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Immigration Ignorance: Response to “Compassionate Border Policy?”

By Desmond Stone

I’d like to respond to Kevin Martin’s opinion piece on immigration, published in the April 2 issue. I believe there are several areas in which his opinions show a lack of full understanding about why we are seeing an increase in illegal immigration, or immigration to the United States in general.

First off, to say that from a domestic perspective, the reason for the increase in immigration has to do with what President Biden has said and done in his term so far is not entirely accurate. Yes, President Biden has done what he said he would do and lessened the flawed deterrence theory of policies, but that does not fully explain why people are still coming. Even under the former administration, which implemented policies that Kevin seemed to support, people were still crossing the border illegally by the thousands. Why is that? Do the words of our president not mean anything to those who are doing so? Exactly—they don’t care about what the President says, and why should they? They aren’t American citizens; they are people who are fleeing for their lives to the United States in the hopes of protection and safety. In short, these people are desperate, and no matter what kind of policies are put in place, they are not going to stop trying.

Second, the claim that the end of the Migrant Protection Policy (MPP), sometimes called the “wait in Mexico” policy mentioned by Kevin, was a mistake by Biden—let's explore that claim. The MPP, according to Human Rights Watch, went into effect on Jan. 25, 2019. The first Mexican city to house migrants under the MPP legislation was Tijuana, which was ranked the #1 deadliest city in the world by USA Today for its high murder rate. The next cities which would house those under the MPP legislation were Mexicali and Ciudad Juarez. Ciudad Juarez, on those same rankings, was placed at the #5 deadliest city. In July of 2019, according to Human Rights Watch, the MPP expanded to cities such as Nuevo Laredo and Matamoros, Mexico, both of which are on the United States State Department’s Do Not Travel list. Sure, let’s put those already in a vulnerable position into more danger; that makes sense.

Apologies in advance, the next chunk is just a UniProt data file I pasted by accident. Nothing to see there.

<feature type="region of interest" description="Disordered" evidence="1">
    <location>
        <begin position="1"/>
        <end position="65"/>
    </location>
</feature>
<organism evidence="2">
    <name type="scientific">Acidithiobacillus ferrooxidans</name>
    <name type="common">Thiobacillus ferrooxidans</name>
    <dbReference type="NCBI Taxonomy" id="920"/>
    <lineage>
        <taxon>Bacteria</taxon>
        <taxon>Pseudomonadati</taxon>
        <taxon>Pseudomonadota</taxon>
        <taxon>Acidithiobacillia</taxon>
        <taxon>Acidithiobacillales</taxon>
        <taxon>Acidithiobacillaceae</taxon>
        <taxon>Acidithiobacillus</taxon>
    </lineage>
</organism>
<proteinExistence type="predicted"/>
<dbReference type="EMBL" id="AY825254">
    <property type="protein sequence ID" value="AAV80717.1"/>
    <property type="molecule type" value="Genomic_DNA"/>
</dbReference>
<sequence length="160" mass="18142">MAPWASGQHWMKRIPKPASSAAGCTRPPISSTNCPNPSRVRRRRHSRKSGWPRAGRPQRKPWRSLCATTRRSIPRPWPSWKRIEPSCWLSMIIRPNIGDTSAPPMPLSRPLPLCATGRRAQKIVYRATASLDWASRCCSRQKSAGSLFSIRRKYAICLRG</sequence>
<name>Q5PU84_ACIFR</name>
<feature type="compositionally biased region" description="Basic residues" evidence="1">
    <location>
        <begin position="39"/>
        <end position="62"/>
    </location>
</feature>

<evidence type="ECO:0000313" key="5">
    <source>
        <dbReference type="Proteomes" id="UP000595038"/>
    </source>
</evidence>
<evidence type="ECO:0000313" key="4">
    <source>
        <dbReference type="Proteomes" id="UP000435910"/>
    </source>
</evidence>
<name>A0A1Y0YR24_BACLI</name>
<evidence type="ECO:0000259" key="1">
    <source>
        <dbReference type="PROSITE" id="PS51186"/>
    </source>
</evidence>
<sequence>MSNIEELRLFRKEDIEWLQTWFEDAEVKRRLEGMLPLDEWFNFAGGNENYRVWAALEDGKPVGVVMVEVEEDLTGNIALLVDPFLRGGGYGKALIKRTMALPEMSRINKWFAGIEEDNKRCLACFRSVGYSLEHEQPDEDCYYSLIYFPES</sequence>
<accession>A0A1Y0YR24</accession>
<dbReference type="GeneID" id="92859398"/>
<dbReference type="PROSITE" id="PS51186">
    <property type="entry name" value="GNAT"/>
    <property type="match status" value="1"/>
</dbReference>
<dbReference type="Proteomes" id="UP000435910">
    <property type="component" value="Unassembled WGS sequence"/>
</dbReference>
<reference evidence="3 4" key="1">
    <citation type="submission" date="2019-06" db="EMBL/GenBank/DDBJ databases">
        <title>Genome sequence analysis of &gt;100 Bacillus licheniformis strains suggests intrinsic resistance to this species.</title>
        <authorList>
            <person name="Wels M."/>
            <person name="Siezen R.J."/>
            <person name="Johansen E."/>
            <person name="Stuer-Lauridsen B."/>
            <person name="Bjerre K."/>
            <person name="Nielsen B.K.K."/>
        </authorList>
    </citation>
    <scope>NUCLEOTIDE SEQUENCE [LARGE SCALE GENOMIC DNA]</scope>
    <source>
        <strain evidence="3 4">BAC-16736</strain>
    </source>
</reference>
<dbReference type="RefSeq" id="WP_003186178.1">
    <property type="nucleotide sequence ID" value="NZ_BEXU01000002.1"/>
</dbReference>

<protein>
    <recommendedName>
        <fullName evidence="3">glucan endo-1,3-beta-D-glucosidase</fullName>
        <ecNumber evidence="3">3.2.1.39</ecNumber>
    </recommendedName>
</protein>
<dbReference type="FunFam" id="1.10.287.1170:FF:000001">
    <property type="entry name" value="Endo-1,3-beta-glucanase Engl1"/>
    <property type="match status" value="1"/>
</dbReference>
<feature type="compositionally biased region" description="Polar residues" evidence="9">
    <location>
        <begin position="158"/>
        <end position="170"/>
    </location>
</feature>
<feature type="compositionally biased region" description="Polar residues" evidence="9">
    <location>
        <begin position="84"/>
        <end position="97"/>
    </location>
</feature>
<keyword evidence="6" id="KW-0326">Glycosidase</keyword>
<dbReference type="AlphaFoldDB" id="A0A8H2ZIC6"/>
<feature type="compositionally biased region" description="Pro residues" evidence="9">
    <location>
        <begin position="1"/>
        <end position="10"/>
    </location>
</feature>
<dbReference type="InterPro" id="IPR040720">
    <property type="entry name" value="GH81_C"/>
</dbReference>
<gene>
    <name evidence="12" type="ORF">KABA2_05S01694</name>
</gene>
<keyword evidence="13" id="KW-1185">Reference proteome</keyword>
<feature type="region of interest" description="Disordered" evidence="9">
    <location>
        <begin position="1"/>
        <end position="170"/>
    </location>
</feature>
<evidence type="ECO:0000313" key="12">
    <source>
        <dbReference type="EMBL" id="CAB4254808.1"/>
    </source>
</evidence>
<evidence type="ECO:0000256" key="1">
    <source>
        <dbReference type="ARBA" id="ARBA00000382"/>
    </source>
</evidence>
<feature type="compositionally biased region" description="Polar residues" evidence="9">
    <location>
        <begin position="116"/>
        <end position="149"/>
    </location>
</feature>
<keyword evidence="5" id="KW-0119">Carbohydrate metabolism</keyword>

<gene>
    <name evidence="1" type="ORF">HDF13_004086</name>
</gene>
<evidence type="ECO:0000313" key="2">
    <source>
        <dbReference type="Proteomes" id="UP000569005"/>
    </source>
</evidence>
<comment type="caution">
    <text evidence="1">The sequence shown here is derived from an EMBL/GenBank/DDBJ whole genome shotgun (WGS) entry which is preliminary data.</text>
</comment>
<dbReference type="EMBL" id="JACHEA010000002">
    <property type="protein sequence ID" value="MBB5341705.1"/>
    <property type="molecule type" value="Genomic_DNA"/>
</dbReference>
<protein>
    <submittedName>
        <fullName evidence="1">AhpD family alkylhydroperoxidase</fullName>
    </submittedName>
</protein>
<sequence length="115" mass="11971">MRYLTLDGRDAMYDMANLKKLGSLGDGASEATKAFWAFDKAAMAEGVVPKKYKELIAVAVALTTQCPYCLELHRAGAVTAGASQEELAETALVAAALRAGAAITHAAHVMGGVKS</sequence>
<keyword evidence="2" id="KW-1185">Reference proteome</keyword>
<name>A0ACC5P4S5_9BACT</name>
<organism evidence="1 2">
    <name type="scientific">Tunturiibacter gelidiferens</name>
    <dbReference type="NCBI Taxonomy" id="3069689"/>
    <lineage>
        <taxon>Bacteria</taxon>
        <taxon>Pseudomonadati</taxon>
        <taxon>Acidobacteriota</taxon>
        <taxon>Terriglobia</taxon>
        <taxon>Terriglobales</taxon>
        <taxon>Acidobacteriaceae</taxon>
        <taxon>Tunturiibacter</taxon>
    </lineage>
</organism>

Third, there is a semantic problem with the way Kevin labeled those coming across illegally. He gave them the label of immigrants, which is only true for some of them. The International Rescue Committee (IRC) defines immigrants as those who make the conscious decision to leave their country for a foreign nation, which means they could have made the decision to stay where they were: they had that freedom to choose. On top of that, regular immigrants have the ability to return to their country whenever they want. However those we see crossing the border at this moment are not ones who have such a freedom, especially those swept up by the MPP legislation. Human Rights Watch states that most of those who are put into MPP cities are those who are asylum seekers. Why does this matter? Because the IRC defines an asylum seeker as one who is seeking international protection from the dangers of his or her home country. So unlike normal immigrants, they are held to be reasonably fearful for their lives if they return to their home countries. The idea that those seeking asylum by just showing up at the border are doing something illegal is also discredited by the IRC. The IRC states that according to both international law and U.S. policy, seeking asylum at the immediate border is not illegal at all.

Fourth, presenting a ‘gag-order’ regarding the housing of unaccompanied children and unaccompanied adults as anything new is wrong. According to a 2018 PBS report, the Trump administration did the same thing. So this kind of policy is not unique to either administration. I understand this is an opinion piece: however, for someone who wrote a piece entitled “Stop obsessing over politics,” I would have liked to see a more reserved approach to this discussion from Kevin. In any case, I believe that this issue of illegal immigration is not one that we can simply divide based on political ideology. At the end of the day, regardless of whether you are moderate, left-leaning, right-leaning, fully Democratic or fully Republican, no one can deny that there are flaws with how both sides have handled the situation.

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